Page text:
Sunday, October 25, 2009

Jesus, I want to see, too!

Today’s Gospel reading at Mass hit me rather hard. It made me think about my own spiritual blindness and reluctance to call out to Christ. It was Mark 10: 46-52—the healing of a blind Bartimaeus. This blind man struck me as a powerful figure who had extreme faith in Christ though he had been through such great suffering in his life. He was both blind and a beggar who lived on the street. Yet, he had the courage to cry out to Jesus. How many of us, when we are hit with hardship after hardship after hardship tend to turn from Christ and become angry with Him instead of turning to Him and asking Him to heal us? Why do we do this?

Well, I think the Gospel may have some insight (as usual).
In verses 47 and 48: “On hearing that it was Jesus of Nazareth, he [Bartimaeus] began to cry out and say, ‘Jesus, son of David, have pity on me.’ And many rebuked him, telling him to be silent.” The beggar sat by the roadside, completely humiliated, crying out to Jesus for healing, and the people tried to silence him. They were embarrassed of him; they didn’t think that Jesus would care about him; they were annoyed and worried that the beggar would bother Jesus. They saw him as a lowly, pitiful man who could do nothing for himself. I think a lot of us feel embarrassed to rely on the Lord. We don’t want to think of ourselves as beggars who need Christ’s healing power and grace. We want to be able to say that we did it on our own. We don’t want people to make fun of us, to think low of us, to have pity on us, or to see us as useless and unable to take care of ourselves. We certainly don’t want to be seen as a poor blind beggar.

But that’s not all.
Another clue to our reluctance to turn to Christ lies in what the beggar did after he was healed. It’s kind of hidden at the end of the reading, almost like an afterthought. But I think it’s pretty important. Verse 52: “Jesus told him, ‘Go your way; your faith has saved you.’ Immediately he received his sight and followed him on the way.” Followed him on the way, eh? So the blind man was healed and he immediately followed Christ. Is that what we are willing to do? Are we willing to follow Christ in order to enjoy happiness in our lives? Or would we rather do things our own way, even if it means endless suffering?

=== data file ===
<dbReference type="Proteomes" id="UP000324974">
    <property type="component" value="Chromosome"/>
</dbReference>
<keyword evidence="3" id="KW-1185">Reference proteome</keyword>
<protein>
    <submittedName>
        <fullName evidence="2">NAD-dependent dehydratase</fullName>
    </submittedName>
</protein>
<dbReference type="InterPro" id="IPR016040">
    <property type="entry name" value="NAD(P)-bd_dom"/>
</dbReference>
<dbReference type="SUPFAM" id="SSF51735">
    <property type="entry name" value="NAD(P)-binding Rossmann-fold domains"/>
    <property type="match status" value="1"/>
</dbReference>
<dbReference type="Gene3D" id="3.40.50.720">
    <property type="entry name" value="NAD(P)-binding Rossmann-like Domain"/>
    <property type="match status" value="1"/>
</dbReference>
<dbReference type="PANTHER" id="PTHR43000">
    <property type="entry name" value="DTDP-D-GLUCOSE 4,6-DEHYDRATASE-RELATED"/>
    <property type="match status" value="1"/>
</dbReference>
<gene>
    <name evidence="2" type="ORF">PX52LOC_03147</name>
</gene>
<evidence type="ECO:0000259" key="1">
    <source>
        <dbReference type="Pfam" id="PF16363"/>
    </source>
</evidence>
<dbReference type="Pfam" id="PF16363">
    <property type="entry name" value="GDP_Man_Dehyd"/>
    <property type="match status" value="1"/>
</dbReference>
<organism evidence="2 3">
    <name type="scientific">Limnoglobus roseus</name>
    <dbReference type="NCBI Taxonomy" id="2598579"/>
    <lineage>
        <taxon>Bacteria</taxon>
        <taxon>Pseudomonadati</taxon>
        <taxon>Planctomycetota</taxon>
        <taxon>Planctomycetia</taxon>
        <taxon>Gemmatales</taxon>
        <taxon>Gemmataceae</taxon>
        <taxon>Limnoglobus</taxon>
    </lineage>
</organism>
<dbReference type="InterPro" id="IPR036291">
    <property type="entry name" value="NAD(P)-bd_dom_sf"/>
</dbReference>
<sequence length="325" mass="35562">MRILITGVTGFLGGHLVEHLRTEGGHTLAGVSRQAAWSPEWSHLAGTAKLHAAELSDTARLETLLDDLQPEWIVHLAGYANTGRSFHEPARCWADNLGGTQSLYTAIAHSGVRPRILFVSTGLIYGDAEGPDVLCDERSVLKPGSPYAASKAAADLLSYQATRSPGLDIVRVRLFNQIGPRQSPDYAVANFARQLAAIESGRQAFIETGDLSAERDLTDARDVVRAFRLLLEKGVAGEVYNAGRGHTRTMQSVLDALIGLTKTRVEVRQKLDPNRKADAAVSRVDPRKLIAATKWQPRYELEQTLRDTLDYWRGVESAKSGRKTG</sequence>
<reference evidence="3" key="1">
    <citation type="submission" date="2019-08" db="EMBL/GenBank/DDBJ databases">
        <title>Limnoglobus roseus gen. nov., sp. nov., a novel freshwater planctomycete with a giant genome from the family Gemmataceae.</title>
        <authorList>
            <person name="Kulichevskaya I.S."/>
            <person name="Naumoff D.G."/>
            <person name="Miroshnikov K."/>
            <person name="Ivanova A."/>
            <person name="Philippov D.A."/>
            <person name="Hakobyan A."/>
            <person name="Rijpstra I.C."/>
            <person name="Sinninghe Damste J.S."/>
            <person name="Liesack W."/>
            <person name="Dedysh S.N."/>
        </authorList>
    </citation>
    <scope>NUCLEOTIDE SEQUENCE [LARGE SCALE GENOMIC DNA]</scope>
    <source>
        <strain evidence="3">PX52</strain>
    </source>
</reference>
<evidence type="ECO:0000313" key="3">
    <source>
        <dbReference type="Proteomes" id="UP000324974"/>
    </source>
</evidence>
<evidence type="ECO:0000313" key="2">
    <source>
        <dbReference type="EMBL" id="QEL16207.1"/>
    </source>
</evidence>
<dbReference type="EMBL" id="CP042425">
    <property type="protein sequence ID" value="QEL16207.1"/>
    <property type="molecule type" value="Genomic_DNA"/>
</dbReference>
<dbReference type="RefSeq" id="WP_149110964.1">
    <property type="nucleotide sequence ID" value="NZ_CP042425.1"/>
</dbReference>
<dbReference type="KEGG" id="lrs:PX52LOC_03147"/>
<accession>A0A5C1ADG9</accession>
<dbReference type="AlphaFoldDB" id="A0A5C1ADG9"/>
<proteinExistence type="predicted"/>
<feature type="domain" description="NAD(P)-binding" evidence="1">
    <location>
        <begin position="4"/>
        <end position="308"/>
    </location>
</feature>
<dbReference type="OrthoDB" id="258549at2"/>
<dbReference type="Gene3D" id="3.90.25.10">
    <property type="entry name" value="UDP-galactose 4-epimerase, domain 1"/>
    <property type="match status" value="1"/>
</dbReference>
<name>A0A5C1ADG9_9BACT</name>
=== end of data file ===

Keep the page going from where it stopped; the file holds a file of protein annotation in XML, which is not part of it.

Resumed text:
I got to thinking about this blind man.
He could have chosen to sit there quietly, letting Jesus pass on by, and keep to his life of blindness—but at least he wouldn’t have to follow Christ. He could have stuck to the life he already knew, doing his own thing and taking care of himself the way that he knew how. But he would have been blind.

Aren’t there many of us who make that choice—who choose to let Christ pass by without calling out to Him?
We would rather carry on with the life that we know, handling it all on our own, content with our blindness, because it would be too hard to follow Christ and His will for us. We think we are strong enough; we don’t need anyone else and certainly not Christ as our leader. We would rather stick with our own will, our own plans, though they continue to fail and make us miserable, because we are afraid of what God might ask us to do if we trust Him. Our way is more predictable and therefore more comfortable.

I’m sure it was hard for that blind man to make the choice to cry out and follow Christ.
He faced those men who looked down upon him, saw him as needy and useless, and rebuked him, yet he called out persistently in the face of humiliation. And look what it got him: healing. (Who should be rebuked now, eh?) Then, he immediately got up to follow Christ. Think about what the Apostles did when they left everything—their homes, their families, their way of life—to follow Him; it was no easy task. But then, you might think, “The man was blind and a beggar; of course he would rather follow Christ who gave him his sight than to remain there on the street!” Well, that’s exactly my point. Christ is always the better Way.

There are many of us who have harder lives than others, and in some ways I consider that a blessing; it forces us to need Christ, to cry out to Him.
Many people who have an easy wonderful life never see the need for God in their lives, and they don’t even realize how empty their lives are. Rich people who have no worries about putting food on the table or paying for health care fill up their lives with stuff and yet are left feeling so unfulfilled. Those who are used to having things handed to them on silver platters never feel the value of hard work, and are left wanting something more. They are the truly blind ones. So, rejoice in your suffering, and know that God is calling you to greater things. You don’t have to do it on your own. In fact, you’re a stronger person if you don’t do it on your own. Cry out to Christ. Beg for Him, “Jesus, son of David, have pity on me.”

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